During the Great Depression, unemployment reached 25 percent in the United States, and bank failures wiped out many people's savings. With jobs scarce and the rainy day fund gone, people learned to do more with less. The difficult times lasted more than a decade, making smart budgeting second nature to Americans of that generation. Even today, we can live better by learning their successful budgeting strategies.
During the 1930s, Americans didn't have wallets full of plastic to make every wish an instant reality. Like them, you can pay cash, avoid debt and stay current with your expenses. Whenever you must pay by check or credit cards, limit the total to the balance in your checking account. Then pay off your charges completely every month to stay out of the red.
Budget with Envelopes
Grandma or Greatgrandma didn't have computer spreadsheets to keep track of expenses during the Depression. You can still use their old-fashioned envelope method for the cash portion of your budget, as Dave Ramsey suggests. First, plan how much you should spend each month for each category, such as food, clothing and transportation. Put the amount you allocated in the corresponding envelope every month, and take money out only for that purpose. This method works only if you stop spending for each category when its envelope is empty.
During the Great Depression, Americans saved precious budget money by growing their own food, sewing their own clothes and doing their own repairs. For many families, a home garden was a necessity to fill empty bellies. People cooked from scratch, canned home-grown produce and raised their own chickens. After making their clothes, they sewed quilts from the scraps and from worn-out clothing. If you don't have the skills you need to do these things yourself, learn from library books, the Internet, extension services or classes.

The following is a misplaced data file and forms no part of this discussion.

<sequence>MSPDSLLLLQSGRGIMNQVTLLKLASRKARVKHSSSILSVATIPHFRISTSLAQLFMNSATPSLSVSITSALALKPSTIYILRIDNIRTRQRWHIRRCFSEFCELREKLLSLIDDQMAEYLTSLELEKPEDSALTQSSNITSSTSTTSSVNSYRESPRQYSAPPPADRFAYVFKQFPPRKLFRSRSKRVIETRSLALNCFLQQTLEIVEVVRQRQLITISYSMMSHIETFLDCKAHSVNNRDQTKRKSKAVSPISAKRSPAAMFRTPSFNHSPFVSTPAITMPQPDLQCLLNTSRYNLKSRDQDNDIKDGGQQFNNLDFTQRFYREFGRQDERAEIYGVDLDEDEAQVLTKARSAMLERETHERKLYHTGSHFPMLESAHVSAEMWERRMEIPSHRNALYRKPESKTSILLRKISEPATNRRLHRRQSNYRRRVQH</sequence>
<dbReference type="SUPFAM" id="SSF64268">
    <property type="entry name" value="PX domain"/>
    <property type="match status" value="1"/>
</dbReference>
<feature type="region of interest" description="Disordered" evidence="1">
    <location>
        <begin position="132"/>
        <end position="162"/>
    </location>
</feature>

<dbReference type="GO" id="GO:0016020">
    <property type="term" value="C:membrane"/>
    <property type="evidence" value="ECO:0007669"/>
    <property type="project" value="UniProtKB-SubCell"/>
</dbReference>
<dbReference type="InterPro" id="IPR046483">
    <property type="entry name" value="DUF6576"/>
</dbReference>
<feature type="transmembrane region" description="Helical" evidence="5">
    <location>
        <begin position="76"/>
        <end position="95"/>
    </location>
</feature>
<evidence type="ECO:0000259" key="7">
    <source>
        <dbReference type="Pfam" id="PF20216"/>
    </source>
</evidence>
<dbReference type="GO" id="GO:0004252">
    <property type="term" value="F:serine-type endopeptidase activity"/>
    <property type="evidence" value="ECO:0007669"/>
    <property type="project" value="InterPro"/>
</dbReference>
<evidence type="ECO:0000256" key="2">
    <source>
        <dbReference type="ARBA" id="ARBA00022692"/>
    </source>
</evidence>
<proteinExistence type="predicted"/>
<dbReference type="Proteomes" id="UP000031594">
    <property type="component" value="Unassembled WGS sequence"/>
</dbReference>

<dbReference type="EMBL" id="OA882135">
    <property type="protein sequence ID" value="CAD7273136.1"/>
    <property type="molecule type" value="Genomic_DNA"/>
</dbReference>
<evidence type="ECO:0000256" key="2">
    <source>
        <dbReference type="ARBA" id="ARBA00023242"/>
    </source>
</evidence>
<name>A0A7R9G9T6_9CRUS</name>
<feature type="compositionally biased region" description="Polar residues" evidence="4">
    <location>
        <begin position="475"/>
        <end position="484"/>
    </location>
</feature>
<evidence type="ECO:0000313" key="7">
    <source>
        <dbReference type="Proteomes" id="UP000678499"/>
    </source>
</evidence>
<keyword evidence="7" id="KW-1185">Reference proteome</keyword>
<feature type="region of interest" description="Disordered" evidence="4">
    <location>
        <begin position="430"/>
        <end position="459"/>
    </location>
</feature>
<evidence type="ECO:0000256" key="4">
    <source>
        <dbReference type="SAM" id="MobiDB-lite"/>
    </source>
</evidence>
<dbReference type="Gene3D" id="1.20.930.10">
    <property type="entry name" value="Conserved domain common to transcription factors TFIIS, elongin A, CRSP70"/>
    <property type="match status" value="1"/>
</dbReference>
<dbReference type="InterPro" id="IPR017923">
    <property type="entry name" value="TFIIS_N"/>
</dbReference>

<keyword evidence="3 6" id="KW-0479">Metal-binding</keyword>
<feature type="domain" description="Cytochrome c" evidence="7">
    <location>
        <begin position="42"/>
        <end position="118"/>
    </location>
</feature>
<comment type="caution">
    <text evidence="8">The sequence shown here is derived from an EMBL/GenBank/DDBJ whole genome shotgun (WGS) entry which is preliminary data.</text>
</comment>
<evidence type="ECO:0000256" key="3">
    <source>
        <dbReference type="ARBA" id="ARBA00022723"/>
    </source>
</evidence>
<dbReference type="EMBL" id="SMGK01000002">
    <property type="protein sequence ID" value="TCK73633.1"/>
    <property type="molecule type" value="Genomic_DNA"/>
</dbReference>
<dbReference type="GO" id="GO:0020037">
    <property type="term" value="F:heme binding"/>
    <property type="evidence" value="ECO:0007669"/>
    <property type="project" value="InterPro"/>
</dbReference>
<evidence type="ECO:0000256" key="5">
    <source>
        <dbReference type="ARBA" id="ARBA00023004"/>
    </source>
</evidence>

Try Alternative Acquisition
With jobs scarce and paychecks reduced, Americans learned to get things cheap or free during the 1930s. Today you can save by buying many things used instead of new, including clothing, automobiles, toys and household items. Dispense with money entirely by trading and bartering your goods and services, as the people who survived the Depression did. For example, trade your carpentry skills for fresh produce from a neighbor's garden. As local laws allow, pick free edibles that grow wild in your area, such as berries or nuts.
During the Depression, people became expert at making do and repurposing items they already owned. Although you may not want to make clothing out of feed bags, you can cut down pants into shorts, make children's clothes out of adults' clothing and reuse bottles and containers instead of buying new ones. Recycle plastic bags into trash bags, and use old T-shirts and socks for rags. Refinish furniture, and find new uses for household items. If you need ideas, scour the library for books on recycling and making useful items from discards.
Use What You Have
Depression-era Americans learned the difference between wants and needs. If it didn't exist in 1930 or 1940, consider living without it. If you already own something, use it instead of buying a new and improved version. For example, wear the clothes you already have, drive the car you already own and keep your 2-year-old cellphone. If it works, use it; if it can be repaired, fix it. Watch the movies you already have and listen to the music you've already paid for.
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